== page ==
FIREBRAND trade unionist, Raymond Majongwe has told President Emmerson Mnangagwa to stop posturing on television and begin to address the plight of Zimbabwean teachers in earnest.
The country’s educators have refused to return to classes after the long Covid-19 induced break citing poor wages by government.
Zimbabwean teachers are demanding the restoration of their US dollar wages which stood at a minimum $500 before the country’s unpopular migration to the compulsory use of the local currency.
However, Majongwe, who is Progressive Teachers Union of Zimbabwe secretary general, found it rather insincere of President Mnangagwa to be issuing threats and related statements on television without committing himself to ending the impasse.
“My constituency has communicated very clearly that President Mnangagwa must address our demands and not to address us on television,” Majongwe said.
“Teachers have no money. The government should give us money.”
Sentiments by the PTUZ chief come after a lot of Zimbabwean school pupils failed to learn during the full resumption of schools Monday when teachers failed to turn up.
Majongwe declared teachers’ demands have not changed and nothing short of a genuine attempt to address the situation will motivate them to return to work.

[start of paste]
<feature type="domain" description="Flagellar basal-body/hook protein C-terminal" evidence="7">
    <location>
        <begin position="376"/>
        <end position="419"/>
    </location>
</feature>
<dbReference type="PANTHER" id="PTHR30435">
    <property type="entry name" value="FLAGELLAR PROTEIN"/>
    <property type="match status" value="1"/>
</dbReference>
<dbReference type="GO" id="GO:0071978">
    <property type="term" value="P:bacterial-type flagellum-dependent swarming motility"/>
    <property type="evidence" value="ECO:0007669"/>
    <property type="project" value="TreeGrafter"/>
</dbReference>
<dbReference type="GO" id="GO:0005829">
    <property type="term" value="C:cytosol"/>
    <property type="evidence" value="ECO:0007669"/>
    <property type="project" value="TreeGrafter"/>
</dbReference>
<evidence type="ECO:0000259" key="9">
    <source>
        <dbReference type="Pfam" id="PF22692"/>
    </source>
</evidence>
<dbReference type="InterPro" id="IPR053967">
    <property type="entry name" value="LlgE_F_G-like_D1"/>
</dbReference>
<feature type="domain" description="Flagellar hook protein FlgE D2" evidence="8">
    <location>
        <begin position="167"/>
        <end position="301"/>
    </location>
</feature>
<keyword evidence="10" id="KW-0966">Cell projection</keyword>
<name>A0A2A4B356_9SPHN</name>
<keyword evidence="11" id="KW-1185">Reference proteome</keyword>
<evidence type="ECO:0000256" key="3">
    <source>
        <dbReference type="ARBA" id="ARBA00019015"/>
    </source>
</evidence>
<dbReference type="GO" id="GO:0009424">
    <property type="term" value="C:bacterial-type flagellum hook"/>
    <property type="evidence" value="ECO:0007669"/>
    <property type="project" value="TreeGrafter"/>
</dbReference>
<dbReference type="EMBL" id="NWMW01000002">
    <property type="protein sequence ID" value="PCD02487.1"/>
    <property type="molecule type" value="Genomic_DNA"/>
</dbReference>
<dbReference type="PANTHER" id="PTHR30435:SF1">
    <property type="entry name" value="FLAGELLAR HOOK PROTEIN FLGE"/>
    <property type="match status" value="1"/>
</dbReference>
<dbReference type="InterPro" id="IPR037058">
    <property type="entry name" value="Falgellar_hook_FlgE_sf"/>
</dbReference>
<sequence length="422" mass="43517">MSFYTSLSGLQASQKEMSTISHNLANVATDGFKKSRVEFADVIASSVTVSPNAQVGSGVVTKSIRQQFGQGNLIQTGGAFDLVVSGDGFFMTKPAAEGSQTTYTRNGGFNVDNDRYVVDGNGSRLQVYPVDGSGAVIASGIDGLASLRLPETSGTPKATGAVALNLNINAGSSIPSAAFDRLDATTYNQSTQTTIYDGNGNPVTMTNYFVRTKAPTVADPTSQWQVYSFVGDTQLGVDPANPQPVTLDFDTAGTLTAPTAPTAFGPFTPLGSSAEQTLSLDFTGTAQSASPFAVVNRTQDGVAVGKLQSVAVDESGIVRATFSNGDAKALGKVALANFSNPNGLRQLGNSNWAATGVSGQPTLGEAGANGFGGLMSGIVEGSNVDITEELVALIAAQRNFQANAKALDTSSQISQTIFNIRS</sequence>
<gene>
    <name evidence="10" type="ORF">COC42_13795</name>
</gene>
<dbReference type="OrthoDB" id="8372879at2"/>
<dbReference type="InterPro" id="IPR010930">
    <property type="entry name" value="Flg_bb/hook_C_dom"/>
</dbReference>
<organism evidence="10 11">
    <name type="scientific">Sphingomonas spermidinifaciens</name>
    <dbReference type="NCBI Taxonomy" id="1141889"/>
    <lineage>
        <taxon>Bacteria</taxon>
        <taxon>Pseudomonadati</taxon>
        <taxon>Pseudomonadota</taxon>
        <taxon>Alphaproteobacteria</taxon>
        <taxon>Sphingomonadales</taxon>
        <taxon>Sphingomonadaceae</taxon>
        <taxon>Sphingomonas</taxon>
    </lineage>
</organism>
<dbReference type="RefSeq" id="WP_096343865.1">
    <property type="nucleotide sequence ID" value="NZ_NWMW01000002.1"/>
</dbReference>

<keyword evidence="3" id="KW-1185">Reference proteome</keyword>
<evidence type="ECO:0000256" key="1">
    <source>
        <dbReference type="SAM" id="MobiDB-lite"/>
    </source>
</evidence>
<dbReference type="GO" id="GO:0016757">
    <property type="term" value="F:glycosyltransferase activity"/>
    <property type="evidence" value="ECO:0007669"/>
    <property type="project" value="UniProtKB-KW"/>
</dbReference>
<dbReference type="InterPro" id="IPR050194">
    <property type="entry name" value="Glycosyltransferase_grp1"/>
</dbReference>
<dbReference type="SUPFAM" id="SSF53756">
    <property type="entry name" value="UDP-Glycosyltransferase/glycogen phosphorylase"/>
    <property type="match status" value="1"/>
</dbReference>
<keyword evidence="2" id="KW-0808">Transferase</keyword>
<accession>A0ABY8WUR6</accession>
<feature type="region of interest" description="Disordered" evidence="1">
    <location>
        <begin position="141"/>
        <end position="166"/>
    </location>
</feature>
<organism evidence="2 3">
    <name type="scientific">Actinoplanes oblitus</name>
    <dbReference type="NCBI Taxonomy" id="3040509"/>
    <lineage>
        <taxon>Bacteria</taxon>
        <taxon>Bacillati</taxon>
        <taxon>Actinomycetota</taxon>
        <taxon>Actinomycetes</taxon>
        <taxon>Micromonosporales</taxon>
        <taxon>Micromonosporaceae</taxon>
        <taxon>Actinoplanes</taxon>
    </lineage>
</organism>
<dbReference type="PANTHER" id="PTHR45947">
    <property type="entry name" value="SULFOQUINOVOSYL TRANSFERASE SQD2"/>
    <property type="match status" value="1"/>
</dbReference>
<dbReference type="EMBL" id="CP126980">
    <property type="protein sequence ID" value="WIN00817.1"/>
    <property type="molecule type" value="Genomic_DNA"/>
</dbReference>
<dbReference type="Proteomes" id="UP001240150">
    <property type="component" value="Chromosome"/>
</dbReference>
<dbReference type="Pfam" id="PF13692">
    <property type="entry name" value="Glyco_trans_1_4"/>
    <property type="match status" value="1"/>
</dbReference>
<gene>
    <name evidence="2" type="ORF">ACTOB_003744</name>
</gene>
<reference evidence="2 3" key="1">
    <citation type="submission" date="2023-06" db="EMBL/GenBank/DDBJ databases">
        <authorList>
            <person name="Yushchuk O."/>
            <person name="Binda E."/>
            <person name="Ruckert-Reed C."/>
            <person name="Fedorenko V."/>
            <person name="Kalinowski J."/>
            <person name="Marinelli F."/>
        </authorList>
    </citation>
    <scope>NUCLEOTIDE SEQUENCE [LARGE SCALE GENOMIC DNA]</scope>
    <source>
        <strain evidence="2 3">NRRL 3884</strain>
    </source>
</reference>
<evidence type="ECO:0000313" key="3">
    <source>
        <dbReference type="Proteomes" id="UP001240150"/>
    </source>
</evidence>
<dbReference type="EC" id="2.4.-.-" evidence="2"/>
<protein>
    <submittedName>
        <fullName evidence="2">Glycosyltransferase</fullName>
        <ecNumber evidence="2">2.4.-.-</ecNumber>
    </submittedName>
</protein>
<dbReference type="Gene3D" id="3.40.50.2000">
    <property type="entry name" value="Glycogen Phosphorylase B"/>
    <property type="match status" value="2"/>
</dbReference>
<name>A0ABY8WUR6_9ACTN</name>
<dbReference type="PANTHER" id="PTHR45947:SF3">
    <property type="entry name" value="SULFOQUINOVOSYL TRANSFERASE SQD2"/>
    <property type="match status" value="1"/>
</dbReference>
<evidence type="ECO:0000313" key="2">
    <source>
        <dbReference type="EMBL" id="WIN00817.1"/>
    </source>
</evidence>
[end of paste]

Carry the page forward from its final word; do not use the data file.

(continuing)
Meanwhile, Amalgamated Rural Teachers Union of Zimbabwe leader Obert Masaraure urged parents and guardians to take precautionary measures when deploying their children to schools as there was a real risk of contracting Covid-19 in the absence of teachers and protective material.
“The most dangerous thing learners face is contracting Covid-19. There is no one at school to monitor them and enforce adherence to Covid-19 health guidelines,” Masaraure said.
The trade unionist said teachers have been left with no choice but to mobilise parents and learners themselves to demand a long-lasting solution to the government-teachers’ impasse.
“We have launched ‘Save Our Education Campaign’ to mobilise every teacher, parent and children each to raise a placard maybe the government can hear our concerns,” Masaraure said.
Reached for comment on the recurrent crisis in schools, Primary and Secondary Education Minister Cain Mathema took a defiant stance, telling NewZimbabwe.com reporters to visit some local schools and observe if the situation was not normal.
“What have you seen yourself? Report what you have seen. Schools have opened today. Why are you asking?” Mathema said before he dropped the line.
Investigations however established that school heads at government and councils schools in Harare struggled to control learners who were idle.
Children in some schools were being sent back home.
Some teachers who have chosen to offer their services are demanding cash as high as US$20 from each learner to conduct lessons.
They argue they were not getting enough from government.